Does sports science only tell us half the story?

Research papers provide the basis for much of what we know about exercise science. But do they ignore half the population?

No-one needs to be told that women’s cycling is the poorer sibling to the men’s sport. But the investment inequality doesn’t stop at bikes and team buses and prize funds – it hooks its tendrils into everything, including the research papers which inform coaches and sports directors.

The ‘gender data gap’ extends into a myriad of day-to-day interactions.

As writer and activist Caroline Criado-Perez has highlighted in a plethora of recent articles, a failure to take the female body into account means that women are 47 per cent more likely to be seriously injured, 71 per cent more likely to be moderately injured and 17 per cent more likely to die in a car crash.

Women are also more likely to die from heart attacks, since clinical studies tend to focus on men, whose symptoms differ*.

The trend continues, actually deepens, when we focus the lens on sports science. A recent review of sports science studies found that only three per cent of articles in leading sports performance journals exclusively investigate women.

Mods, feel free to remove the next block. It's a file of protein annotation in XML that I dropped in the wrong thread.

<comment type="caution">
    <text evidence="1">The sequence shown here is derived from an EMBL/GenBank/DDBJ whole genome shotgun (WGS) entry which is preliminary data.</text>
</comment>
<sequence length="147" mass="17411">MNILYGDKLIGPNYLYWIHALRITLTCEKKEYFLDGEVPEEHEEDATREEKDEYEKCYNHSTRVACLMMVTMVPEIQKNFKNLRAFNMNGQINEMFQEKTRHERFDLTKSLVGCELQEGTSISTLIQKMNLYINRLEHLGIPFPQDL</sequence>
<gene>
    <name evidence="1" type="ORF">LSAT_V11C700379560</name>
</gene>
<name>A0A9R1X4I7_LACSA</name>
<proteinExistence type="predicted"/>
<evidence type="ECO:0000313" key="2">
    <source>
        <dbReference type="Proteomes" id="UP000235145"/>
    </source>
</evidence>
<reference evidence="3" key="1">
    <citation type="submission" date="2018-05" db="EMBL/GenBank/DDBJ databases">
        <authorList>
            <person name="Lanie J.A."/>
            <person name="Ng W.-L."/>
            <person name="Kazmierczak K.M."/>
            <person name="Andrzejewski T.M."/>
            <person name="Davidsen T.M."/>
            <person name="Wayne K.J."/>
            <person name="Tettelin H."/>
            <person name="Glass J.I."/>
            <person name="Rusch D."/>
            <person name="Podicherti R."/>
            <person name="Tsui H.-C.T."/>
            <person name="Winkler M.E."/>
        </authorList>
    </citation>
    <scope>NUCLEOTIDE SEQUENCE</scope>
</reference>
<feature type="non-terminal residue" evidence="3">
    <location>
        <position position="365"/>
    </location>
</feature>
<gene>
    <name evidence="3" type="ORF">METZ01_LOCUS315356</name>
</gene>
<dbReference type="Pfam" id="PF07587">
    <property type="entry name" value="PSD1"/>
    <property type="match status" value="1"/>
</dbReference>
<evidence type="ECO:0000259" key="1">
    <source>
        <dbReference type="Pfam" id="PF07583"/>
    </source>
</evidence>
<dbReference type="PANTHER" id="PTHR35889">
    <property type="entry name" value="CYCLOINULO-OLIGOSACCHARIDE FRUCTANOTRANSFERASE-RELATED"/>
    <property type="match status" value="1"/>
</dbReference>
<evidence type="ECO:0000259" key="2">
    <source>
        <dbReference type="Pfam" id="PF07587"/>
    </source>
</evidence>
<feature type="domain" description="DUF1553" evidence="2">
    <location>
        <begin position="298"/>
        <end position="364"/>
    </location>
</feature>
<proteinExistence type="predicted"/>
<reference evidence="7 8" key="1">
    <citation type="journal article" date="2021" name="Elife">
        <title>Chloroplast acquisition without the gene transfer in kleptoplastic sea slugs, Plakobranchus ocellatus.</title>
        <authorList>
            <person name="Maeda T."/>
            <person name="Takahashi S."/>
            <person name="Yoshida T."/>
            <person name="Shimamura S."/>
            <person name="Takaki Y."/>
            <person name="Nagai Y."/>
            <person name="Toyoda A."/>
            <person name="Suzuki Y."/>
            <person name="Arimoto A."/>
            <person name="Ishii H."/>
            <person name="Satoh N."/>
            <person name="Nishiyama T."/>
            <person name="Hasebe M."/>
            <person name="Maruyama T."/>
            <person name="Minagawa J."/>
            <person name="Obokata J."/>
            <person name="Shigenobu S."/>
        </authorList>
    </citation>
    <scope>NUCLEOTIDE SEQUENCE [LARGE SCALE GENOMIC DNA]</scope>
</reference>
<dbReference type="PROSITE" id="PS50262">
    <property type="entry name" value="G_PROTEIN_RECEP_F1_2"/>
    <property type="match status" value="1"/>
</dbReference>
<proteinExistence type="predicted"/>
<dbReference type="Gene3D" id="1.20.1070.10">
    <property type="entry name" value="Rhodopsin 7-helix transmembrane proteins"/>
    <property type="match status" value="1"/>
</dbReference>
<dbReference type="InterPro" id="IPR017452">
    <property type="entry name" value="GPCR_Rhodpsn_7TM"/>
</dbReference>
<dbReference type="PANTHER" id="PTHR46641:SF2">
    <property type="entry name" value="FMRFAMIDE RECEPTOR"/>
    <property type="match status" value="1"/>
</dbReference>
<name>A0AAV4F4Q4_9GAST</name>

Image: Chris Catchpole

The results of studies on men can’t simply be transposed to women. Gender makes a difference, affecting carbohydrate metabolism, inflammation and incidence of injury, body temperature regulation and blood plasma levels to name a few.

Why won’t researchers include women in their studies?

Bypassing the uncomfortable truth that some studies are commissioned by organisations with a preference towards furthering men’s sport, one of the key reasons that sports scientists are hesitant to include women within their studies is that hormonal fluctuations make doing so significantly more time consuming and expensive.